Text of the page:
What values should the Responsible AI Committee consider?

Values to focus on should be considered by the business to fit within its overall mission statement.  Your business will likely choose specific values to emphasize, but all major areas of concern should be  covered. There are many frameworks you can choose to use for inspiration such as Google’s and Facebook’s. For this article, however, we will  be basing the discussion on the recommendations set forth by the High-Level Expert Group on Artificial  Intelligence Set Up by The European Commission in The Assessment List for Trustworthy Artificial  Intelligence. These recommendations include seven areas. We will explore each area and suggest  questions to be asked regarding each area.

1. Human agency and oversight

AI projects should respect human agency and decision making. This principle involves how the AI  project will influence or support humans in the decision making process. It also involves how the  subjects of AI will be made aware of the AI and put trust in its outcomes. Some questions that need to  be asked include:

  • Are users made aware that a decision or outcome is the result of an AI project?
  • Is there any detection and response mechanism to monitor adverse effects of the AI project?

2. Technical robustness and safety

Technical robustness and safety require that AI projects preemptively address concerns around risks associated with the AI performing unreliably and minimize the impact of such. The results of the AI project should include the ability of the AI to perform predictably and consistently, and it should cover the need of the AI to be protected from cybersecurity concerns. Some questions that need to be asked  include:

  • Has the AI system been tested by cybersecurity experts?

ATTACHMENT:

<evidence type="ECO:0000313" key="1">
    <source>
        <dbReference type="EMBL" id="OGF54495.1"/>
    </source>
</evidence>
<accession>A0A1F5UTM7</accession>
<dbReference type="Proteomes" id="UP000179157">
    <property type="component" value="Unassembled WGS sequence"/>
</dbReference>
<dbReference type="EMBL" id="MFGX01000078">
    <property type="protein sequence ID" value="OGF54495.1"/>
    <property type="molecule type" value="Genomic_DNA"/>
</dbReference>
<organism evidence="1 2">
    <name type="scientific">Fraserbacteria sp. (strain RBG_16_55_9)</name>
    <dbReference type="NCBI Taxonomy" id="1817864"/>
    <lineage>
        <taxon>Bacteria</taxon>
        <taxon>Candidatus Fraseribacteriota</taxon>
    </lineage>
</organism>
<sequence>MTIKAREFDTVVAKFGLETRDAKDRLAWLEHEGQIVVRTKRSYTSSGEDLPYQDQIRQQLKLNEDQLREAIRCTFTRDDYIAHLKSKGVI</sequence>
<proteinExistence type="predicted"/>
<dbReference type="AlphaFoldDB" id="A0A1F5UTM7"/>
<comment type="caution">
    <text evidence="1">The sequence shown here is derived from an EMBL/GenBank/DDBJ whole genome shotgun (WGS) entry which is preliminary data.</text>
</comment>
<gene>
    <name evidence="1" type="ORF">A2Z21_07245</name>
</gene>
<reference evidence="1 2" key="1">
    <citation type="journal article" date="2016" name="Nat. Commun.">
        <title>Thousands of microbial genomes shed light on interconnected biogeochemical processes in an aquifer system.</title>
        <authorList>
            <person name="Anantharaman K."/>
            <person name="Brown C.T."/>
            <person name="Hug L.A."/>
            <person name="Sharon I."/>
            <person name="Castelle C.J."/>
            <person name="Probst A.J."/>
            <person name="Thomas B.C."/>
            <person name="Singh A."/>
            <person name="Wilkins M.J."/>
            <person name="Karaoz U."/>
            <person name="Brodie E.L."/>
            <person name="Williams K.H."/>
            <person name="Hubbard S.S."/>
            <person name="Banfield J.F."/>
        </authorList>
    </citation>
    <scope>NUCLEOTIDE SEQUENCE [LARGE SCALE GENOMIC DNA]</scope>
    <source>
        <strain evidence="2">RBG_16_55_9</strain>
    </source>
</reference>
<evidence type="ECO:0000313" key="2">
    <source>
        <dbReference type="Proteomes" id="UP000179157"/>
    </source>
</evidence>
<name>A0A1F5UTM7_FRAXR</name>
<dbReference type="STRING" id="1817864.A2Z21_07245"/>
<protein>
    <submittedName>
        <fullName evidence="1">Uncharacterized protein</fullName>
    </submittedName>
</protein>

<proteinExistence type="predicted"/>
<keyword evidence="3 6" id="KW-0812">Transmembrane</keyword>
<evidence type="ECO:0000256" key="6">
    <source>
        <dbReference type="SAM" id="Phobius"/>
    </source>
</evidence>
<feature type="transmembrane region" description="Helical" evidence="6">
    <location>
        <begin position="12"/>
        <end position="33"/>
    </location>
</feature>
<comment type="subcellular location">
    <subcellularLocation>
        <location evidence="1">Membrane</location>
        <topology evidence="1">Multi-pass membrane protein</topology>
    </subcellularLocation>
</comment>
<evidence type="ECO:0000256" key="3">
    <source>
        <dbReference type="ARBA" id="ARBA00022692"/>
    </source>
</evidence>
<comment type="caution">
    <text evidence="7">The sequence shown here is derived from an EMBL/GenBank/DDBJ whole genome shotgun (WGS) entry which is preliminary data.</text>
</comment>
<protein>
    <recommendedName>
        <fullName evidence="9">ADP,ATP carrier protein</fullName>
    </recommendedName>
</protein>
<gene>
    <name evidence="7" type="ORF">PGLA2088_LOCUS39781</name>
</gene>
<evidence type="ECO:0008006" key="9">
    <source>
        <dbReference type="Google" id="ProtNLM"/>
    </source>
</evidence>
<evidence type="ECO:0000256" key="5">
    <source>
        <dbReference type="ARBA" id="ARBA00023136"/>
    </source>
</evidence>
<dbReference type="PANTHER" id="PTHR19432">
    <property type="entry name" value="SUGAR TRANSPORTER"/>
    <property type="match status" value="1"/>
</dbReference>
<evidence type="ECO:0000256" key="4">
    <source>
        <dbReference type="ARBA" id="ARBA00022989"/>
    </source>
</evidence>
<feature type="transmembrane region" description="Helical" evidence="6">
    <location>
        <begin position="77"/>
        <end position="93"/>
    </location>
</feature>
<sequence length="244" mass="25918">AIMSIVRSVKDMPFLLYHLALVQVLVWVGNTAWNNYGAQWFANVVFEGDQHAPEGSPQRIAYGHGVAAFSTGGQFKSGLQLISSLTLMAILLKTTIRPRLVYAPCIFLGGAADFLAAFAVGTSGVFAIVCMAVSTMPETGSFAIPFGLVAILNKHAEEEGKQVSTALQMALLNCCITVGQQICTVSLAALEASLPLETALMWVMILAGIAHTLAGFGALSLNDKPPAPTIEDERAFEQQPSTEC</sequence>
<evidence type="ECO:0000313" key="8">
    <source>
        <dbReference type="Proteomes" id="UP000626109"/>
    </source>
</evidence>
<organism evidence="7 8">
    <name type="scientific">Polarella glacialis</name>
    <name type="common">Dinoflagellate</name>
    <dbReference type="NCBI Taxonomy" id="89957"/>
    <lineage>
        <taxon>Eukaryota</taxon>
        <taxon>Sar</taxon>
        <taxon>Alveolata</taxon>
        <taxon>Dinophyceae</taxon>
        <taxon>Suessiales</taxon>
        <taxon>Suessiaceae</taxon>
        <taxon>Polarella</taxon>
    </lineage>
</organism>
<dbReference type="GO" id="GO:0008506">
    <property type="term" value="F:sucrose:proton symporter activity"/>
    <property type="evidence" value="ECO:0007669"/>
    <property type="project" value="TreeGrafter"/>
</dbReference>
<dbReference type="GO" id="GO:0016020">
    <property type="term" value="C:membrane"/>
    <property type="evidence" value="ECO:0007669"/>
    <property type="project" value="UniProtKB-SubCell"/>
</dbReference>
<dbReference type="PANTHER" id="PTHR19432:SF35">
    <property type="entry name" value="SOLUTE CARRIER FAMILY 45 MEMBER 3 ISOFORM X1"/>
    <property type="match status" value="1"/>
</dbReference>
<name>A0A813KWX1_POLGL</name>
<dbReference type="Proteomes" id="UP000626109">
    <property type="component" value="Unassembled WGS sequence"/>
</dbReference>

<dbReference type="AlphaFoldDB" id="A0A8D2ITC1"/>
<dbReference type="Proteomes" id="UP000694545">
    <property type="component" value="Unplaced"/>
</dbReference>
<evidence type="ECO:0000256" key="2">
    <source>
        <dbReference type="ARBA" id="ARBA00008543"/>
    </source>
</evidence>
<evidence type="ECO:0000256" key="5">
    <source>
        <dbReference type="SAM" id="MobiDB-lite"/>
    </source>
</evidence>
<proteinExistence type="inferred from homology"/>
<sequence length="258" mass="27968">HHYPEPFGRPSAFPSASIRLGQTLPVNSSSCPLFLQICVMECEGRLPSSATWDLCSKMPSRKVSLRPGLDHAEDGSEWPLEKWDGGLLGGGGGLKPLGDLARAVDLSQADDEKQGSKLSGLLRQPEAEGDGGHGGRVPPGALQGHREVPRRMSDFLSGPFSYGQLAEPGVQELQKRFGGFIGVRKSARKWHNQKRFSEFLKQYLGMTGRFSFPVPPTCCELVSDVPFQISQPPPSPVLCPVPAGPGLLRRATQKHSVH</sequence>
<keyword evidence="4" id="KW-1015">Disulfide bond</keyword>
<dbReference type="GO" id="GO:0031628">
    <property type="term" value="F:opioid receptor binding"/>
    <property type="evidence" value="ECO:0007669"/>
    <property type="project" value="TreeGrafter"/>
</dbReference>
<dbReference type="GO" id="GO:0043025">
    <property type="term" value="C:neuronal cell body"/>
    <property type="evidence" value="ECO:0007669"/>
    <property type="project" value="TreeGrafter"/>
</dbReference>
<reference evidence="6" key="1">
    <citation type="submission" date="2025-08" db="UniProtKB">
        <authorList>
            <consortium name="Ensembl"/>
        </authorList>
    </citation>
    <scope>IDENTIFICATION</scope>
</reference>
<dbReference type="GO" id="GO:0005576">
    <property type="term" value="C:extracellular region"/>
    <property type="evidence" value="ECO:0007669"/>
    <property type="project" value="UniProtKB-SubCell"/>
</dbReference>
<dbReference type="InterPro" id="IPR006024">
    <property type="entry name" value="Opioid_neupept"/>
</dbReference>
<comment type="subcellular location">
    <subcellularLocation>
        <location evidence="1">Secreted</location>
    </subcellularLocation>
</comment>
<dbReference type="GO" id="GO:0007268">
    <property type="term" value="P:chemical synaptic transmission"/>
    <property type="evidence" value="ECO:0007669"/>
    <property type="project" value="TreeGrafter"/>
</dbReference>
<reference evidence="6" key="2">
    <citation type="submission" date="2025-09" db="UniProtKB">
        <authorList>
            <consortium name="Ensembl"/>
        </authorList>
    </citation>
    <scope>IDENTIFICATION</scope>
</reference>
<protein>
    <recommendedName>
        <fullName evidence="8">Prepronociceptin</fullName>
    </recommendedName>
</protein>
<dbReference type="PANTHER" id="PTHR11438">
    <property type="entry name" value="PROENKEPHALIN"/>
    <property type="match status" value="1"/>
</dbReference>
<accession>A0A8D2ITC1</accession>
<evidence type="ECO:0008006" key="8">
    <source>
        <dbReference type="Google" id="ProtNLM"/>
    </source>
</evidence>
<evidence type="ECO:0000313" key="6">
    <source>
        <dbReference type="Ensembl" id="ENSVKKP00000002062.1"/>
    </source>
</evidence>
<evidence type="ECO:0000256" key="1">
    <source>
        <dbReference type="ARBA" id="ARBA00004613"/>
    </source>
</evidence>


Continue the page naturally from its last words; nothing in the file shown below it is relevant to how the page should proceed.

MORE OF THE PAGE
• Is there a monitoring process to measure and access risks associated with the AI project?

3. Privacy and data governance

AI should protect individual and group privacy, both in its inputs and its outputs. The algorithm should not include data that was gathered in a way that violates privacy, and it should not give results that violate the privacy of the subjects, even when bad actors are trying to force such errors. In order to do this effectively, data governance must also be a concern. Appropriate questions to ask include:

  • Does any of the training or inference data use protected personal data?
  • Can the results of this AI project be crossed with external data in a way that would violate an  individual’s privacy?

4. Transparency

Transparency covers concerns about traceability in individual results and overall explainability of AI algorithms. The traceability allows the user to understand why an individual decision was made.  Explainability refers to the user being able to understand the basics of the algorithm that was used to  make the decision. It also refers to the ability of the user to understand what factors where involved in  the decision making process for their specific prediction. Questions to ask are:

  • Do you monitor and record the quality of the input data?
  • Can a user receive feedback as to how a certain decision was made and what they could do to  change that decision?

5. Diversity, non-discrimination

In order to be considered responsible AI, the AI project must work for all subgroups of people as well as possible. While AI bias can rarely be eliminated entirely, it can be effectively managed. This mitigation can take place during the data collection process — to include a more diverse background of people in the training dataset — and can also be used at inference time to help balance accuracy between different  groupings of people. Common questions include: